“Happy to report that I am back home and continuing my recovery,” Woods said in his statement. “I am so grateful for the outpouring of support and encouragement that I have received over the past few weeks. Thank you to the incredible surgeons, doctors, nurses and staff at Harbor-UCLA Medical Center and Cedars-Sinai Medical Center. You have all taken such great care of me and I cannot thank you enough.”

Woods gave no update on the progress of his recovery other than to say, “I will be recovering at home and working on getting stronger every day.”

Johnson will defend his Masters title starting April 8 at Augusta National GC in Augusta, Ga., and attempt to join Phil Mickelson as the only repeat winner of the Travelers Championship at TPC River Highlands in Cromwell on June 24-27. DeChambeau, who was the U.S. Open at Winged Foot Golf Club in Mamaroneck, N.Y., in September and the Arnold Palmer Invitational on March 7, and Reed have also committed to the Travelers Championship.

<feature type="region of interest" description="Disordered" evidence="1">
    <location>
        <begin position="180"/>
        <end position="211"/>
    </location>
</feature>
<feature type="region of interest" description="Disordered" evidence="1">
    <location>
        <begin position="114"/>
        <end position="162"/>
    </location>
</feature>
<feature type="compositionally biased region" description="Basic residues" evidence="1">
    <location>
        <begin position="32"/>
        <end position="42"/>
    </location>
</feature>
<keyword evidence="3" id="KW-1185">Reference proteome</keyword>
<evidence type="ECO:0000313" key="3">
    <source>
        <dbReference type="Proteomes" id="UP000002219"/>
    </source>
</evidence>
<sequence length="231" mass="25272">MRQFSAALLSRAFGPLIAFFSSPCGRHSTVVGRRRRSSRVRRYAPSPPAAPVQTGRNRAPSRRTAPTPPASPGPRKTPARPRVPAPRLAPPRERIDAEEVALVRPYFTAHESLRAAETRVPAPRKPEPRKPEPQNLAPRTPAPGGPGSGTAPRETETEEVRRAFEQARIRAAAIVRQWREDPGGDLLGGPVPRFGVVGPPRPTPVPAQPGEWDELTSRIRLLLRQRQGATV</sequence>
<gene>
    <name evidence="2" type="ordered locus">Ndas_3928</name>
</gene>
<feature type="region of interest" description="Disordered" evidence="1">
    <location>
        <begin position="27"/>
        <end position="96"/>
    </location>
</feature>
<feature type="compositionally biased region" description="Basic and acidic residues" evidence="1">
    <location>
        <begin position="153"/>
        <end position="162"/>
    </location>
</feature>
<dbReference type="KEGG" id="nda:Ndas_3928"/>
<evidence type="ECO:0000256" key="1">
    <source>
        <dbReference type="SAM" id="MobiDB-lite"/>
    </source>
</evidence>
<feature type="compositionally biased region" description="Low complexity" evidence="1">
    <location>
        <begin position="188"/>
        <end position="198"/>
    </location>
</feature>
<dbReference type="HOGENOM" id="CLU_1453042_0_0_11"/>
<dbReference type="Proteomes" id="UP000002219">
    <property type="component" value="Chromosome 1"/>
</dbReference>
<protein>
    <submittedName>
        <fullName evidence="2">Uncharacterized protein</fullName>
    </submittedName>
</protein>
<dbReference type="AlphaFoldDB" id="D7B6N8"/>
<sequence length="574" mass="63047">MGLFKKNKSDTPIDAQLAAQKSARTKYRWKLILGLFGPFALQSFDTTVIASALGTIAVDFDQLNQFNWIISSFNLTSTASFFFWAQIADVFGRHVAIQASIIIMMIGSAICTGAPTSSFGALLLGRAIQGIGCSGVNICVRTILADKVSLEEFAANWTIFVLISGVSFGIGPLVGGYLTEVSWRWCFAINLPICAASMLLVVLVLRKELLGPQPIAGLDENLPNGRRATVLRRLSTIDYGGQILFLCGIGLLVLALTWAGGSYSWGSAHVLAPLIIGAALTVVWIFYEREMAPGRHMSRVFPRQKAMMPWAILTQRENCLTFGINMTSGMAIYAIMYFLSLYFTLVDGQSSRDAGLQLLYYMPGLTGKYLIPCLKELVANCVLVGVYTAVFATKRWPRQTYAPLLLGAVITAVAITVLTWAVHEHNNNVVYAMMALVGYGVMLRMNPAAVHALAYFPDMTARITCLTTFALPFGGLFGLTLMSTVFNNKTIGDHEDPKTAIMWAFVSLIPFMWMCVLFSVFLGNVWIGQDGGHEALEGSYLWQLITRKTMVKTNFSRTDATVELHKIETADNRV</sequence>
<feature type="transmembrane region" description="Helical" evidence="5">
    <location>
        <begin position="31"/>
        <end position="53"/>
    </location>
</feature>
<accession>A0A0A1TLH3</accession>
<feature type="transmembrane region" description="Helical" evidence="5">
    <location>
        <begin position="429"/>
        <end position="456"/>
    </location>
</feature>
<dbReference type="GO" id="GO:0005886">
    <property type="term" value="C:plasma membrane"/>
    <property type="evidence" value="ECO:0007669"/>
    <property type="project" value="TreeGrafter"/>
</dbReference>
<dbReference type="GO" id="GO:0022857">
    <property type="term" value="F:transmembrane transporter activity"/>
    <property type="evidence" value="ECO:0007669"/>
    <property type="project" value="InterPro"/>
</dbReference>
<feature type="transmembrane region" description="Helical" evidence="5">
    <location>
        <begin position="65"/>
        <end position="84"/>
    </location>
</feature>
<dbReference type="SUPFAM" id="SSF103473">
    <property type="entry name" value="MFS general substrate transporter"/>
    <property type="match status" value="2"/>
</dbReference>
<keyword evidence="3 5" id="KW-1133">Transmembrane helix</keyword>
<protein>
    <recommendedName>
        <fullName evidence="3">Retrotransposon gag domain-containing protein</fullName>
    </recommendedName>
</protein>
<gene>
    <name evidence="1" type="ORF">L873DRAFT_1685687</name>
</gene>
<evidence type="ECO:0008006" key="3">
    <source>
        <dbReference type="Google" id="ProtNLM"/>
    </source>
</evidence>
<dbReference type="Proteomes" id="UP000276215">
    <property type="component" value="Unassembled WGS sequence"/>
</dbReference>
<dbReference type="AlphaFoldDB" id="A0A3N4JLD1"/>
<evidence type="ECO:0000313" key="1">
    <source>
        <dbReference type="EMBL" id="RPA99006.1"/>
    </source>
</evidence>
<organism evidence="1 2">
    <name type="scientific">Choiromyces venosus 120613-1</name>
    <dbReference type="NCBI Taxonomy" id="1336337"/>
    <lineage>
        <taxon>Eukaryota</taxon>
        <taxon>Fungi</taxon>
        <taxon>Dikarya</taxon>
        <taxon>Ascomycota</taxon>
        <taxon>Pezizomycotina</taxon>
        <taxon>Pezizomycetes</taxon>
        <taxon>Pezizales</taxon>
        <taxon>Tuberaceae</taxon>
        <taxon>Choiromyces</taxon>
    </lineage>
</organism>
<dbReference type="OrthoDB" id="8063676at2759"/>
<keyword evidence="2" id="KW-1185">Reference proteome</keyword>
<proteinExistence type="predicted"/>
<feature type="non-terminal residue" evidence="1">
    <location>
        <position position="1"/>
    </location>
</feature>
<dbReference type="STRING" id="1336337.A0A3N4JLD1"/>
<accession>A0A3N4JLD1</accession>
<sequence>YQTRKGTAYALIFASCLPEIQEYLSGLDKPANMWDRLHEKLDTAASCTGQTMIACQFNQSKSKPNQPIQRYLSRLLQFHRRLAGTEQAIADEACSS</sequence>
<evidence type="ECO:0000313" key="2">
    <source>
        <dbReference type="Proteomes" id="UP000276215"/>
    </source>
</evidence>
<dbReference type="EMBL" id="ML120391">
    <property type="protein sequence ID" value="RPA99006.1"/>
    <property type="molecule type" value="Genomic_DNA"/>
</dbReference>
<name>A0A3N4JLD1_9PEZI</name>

Worked as sports writer for The Hartford Courant for 38 years before retiring in 2008. His major beats at the paper were golf, the Hartford Whalers, University of Connecticut men’s and women’s basketball, Yale football, United States and World Figure Skating Championships and ski columnist. He has covered every PGA Tour stop in Connecticut since 1971, along with 30 Masters, 25 U.S. Opens, four PGA Championships, 12 Deutsche Bank Championships, 15 Westchester (N.Y.) Classics and four Ryder Cups. He has won several Golf Writers Association of America writing awards, including a first place for a feature on John Daly, and was elected to the Connecticut Golf Hall of Fame in 2009. He also worked for the Connecticut Whale hockey team for two years when they were renamed by former Hartford Whalers managing general partner Howard Baldwin, who had become the marketing director of the Hartford Wolf Pack, the top affiliate of the New York Rangers.